Questions & John's Answers:
Selling Books in Bookstores
and Getting Distribution

The following are a few of the questions John Kremer has answered during the past four years of writing the free Book Marketing Tip of the Week ezine. These questions focus on selling via bookstores and getting distribution.

Question: Do People Buy Books from Bookstores?

“Do you recall the statistic on the percentage of Americans who shop in bookstores? I thought I read somewhere it was 5%.”

John's Answer

Here's what I know from some recent surveys:

In 2001, consumers spent $5.2 billion on 548 million adult books in the first half of the year (Adult Book Trends Update). Book clubs' market share was 22% almost equal to that of the chain stores. Independent bookstores captured 13.6% of consumer spending while web sites accounted for 7.5% and mass merchandisers 4.6%.

22% through chain stores and 13.6% through independents — hence, about 35.6% of books are bought via bookstores, but that still doesn't answer your question.

According to a recent survey, at least 35% of the U.S. population visit a bookstore at least once a month. In fact, Americans visit bookstores more often than any other type of store, except for the mass market chains (such as Wal-Mart, Target, and Kmart) and grocery stores.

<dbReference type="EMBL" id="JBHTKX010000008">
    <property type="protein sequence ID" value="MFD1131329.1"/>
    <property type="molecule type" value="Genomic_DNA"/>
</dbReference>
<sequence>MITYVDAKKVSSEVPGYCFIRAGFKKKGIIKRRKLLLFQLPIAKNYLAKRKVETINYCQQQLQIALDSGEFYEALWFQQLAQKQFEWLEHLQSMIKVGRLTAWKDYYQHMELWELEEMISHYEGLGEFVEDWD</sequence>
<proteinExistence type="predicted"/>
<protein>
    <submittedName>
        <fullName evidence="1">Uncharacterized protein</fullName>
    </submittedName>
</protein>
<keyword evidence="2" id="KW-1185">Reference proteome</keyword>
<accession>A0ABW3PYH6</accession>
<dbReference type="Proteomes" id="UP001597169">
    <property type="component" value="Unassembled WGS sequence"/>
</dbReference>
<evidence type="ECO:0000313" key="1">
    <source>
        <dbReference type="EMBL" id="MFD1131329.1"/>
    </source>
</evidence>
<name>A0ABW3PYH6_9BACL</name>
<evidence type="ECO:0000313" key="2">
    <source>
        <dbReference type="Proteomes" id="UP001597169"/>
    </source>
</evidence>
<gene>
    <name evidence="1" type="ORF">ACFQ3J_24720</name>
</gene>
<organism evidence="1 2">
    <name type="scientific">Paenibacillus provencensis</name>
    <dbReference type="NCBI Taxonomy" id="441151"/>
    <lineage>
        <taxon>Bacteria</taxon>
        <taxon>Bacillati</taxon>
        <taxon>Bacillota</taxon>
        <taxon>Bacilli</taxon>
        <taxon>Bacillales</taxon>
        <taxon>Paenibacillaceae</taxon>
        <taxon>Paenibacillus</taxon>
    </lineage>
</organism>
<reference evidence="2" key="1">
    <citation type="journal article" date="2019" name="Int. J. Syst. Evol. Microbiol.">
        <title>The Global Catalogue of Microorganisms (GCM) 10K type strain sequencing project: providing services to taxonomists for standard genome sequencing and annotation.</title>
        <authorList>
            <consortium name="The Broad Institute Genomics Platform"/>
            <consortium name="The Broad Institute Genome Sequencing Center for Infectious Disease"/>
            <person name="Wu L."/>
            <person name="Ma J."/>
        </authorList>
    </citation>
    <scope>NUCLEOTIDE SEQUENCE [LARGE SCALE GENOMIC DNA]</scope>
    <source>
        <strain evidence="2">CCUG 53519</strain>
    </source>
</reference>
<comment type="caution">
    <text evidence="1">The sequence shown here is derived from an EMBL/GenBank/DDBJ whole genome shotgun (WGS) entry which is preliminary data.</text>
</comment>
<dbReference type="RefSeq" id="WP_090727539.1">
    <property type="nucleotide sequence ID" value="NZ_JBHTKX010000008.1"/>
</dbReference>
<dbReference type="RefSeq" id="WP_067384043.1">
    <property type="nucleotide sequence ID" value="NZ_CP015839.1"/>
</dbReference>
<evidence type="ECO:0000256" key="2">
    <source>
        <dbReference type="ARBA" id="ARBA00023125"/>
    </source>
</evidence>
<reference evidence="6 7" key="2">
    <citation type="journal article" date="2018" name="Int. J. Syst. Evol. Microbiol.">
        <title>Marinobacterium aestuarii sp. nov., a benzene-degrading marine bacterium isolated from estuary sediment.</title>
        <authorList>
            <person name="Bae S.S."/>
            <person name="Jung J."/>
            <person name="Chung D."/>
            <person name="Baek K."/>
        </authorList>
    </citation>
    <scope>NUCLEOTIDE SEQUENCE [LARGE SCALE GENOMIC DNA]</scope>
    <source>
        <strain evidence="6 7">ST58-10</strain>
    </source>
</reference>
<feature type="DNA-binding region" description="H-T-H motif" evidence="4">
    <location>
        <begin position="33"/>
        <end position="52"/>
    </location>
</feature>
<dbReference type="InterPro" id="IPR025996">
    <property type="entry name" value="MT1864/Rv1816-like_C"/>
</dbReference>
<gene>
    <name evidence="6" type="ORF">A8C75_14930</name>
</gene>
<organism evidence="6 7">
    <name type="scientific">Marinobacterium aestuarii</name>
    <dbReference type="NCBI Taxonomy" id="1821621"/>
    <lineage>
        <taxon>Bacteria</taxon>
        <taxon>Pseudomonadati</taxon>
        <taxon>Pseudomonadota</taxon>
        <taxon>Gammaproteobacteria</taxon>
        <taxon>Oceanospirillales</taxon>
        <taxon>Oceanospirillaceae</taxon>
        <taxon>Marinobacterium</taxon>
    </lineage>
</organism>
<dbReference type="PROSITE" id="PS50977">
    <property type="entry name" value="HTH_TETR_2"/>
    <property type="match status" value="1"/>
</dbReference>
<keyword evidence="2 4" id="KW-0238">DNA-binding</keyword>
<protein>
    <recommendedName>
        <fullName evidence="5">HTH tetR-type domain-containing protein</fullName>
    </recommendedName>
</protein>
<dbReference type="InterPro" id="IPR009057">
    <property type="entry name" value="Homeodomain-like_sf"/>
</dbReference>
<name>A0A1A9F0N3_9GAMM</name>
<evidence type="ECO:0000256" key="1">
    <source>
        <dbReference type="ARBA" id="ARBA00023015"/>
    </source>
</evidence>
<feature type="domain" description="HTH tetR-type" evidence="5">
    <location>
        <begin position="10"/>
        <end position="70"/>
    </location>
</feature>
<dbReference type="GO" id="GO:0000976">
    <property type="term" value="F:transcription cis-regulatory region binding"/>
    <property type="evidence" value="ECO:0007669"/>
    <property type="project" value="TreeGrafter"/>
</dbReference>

Question: Categories in Bookstores

You said we should promote our book as a memoir, not a garden book. What about a photography book? Can a book be placed in more than one category in bookstores?

John's Answer: A book can be placed in more than one category in a bookstore but that rarely, rarely works well for the book or author. If a bookstore chooses to place your book in more than one place, that's fine. That can work for their store. They know their customers best and can make an informed decision whether or not it would pay for them to invest in placing a book in more than one place in their bookstore.

So, market your book as a memoir for most bookstores. Elsewhere (other retail outlets, catalogs, media, etc.), you can market it as a gardening book, photography book, landscape book, memoir, etc.

Question: Distribution

We are still very new to the publishing game, and are trying to figure out how the whole distribution channel works. I was wondering if you could help us out and answer a couple questions. The split from a distributor really limits our profits, so do we raise prices? Or is the distribution channel that a distributor offers so great that it makes up for it? Do you have any recommendations as far as what distributor to work with?